The field team consisted of one doctor and two laboratory technicians. They visited all the areas along with the local health staff and organized fever treatment camps. The team first apprised the population of the area about the test and requested them to attend the fever treatment camp. On the day of the camp, all reporting fever cases were registered and their clinical history was recorded in a pre-tested proforma, which included the patient's demographic and clinical profile and drug history. Blood was tested for the ParaHIT f test and two sets of blood slides were taken. ParaHITf test was done on the spot. All those testing positive with the ParaHITf test were treated for Pf malaria and the others were given presumptive treatment. Blood slides were brought back to the department and examined. The results of the slide examination were intimated to the local health authorities within three days.

ParaHITf test

It is a strip test which uses monoclonal antibodies against PfHRP-II protein. A capture monoclonal antibody is immobilized on the nitrocelulose membrane.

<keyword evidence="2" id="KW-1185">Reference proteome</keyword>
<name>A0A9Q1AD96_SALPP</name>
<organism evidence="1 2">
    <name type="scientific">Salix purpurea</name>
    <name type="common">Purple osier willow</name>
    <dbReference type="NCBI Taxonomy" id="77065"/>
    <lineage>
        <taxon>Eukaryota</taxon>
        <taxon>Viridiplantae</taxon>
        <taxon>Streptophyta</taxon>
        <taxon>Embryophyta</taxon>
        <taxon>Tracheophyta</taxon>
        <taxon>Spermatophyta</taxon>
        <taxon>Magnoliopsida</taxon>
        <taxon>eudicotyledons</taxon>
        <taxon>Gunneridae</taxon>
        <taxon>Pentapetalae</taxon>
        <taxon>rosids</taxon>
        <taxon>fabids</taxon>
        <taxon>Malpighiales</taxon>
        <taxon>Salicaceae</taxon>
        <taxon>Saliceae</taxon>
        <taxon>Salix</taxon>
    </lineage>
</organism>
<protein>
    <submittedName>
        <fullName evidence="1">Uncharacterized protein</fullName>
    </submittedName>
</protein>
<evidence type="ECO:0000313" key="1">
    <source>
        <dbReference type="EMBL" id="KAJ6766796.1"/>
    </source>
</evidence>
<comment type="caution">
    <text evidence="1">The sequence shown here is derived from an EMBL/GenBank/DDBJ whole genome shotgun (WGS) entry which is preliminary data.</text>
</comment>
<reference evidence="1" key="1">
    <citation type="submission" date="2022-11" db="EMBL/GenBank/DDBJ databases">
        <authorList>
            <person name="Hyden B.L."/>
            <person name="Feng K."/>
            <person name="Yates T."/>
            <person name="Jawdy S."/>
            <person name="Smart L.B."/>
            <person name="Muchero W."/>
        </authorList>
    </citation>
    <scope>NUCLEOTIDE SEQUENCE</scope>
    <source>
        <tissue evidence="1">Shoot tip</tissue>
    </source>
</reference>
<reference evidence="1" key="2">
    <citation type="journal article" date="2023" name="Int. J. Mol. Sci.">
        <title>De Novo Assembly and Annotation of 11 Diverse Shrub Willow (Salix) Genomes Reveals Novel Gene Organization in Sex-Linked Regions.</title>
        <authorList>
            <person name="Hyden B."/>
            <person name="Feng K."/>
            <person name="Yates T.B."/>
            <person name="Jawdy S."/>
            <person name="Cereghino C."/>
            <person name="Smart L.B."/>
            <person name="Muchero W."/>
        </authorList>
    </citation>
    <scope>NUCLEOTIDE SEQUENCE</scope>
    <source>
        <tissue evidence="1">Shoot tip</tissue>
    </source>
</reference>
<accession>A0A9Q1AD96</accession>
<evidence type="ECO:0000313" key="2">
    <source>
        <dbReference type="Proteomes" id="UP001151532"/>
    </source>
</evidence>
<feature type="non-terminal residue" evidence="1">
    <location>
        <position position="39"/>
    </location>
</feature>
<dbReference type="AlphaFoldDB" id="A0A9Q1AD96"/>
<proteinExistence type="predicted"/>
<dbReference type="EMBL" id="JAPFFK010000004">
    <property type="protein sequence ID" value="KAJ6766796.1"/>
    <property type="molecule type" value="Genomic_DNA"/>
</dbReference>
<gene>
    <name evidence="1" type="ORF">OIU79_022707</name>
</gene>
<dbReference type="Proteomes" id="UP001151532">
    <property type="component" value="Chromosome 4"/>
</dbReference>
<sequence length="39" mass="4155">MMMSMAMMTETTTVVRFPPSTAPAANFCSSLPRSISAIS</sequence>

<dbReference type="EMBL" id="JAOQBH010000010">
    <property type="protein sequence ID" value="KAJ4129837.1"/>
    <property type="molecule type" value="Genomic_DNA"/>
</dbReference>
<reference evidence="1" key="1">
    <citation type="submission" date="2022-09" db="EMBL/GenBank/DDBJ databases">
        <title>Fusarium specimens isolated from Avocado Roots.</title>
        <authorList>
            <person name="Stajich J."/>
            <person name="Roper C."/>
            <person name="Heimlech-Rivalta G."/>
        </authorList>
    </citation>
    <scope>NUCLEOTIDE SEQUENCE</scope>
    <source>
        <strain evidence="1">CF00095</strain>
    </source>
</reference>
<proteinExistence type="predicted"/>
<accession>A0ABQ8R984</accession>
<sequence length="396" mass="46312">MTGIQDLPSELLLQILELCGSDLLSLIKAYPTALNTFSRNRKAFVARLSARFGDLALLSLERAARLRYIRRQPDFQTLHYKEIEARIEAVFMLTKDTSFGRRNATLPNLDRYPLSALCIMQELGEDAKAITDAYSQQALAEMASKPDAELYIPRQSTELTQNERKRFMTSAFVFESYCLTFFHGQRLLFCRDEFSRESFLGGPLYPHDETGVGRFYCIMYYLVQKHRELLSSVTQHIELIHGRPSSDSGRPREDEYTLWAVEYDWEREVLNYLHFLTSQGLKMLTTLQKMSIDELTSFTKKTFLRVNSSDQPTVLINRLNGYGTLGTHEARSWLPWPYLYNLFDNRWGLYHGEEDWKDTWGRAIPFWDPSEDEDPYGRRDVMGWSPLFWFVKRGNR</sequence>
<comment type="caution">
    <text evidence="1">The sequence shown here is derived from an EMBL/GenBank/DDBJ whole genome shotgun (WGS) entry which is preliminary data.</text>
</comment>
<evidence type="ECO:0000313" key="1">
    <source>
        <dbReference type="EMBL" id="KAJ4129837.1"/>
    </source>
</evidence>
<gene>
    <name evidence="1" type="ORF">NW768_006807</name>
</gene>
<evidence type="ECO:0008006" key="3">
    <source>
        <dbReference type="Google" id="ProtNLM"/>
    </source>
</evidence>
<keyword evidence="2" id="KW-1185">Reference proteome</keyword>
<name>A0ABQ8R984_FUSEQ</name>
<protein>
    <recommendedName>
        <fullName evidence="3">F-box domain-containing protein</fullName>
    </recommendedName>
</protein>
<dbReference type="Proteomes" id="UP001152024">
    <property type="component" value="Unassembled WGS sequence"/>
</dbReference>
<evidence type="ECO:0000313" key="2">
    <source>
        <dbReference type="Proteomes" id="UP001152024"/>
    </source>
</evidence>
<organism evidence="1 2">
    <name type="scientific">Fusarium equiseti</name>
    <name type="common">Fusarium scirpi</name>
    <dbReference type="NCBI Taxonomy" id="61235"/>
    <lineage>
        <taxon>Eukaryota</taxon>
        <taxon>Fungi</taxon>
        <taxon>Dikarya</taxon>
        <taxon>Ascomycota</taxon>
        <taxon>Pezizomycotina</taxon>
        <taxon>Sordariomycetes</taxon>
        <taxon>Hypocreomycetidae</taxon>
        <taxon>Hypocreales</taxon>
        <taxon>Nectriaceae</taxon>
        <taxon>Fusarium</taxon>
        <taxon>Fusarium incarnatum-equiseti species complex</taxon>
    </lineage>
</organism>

The strips were given unique identification numbers and the same numbers were used on the slides. 5 ml of capillary blood was added to the test strip just below the arrows on the absorbent pad. The test result was interpreted after 15 minutes. If two lines develop on the test strip, it indicate positive test.

To eliminate observer bias, two different technicians did the microscopic examination of the Giemsa stained blood films and the ParaHITf test independently and the results of their observations were compared later. The quality assurance of microscopy was ensured by two stage checks. In the first stage, the chief microscopist of the District Malaria Office examined all the slides independently. The second stage consisted of independent examination of all the positive slides and 20% of all negative slides randomly by two pathologists of Assam Medical College.

Data Analysis

Results of the Giemsa stained thick blood films were used as the gold standard. Sensitivity and specificity of the ParaHITf test were calculated for microscopically positive malaria cases, Pf positives and Pv positives, separately. Positive and negative predictive values of the test were also calculated.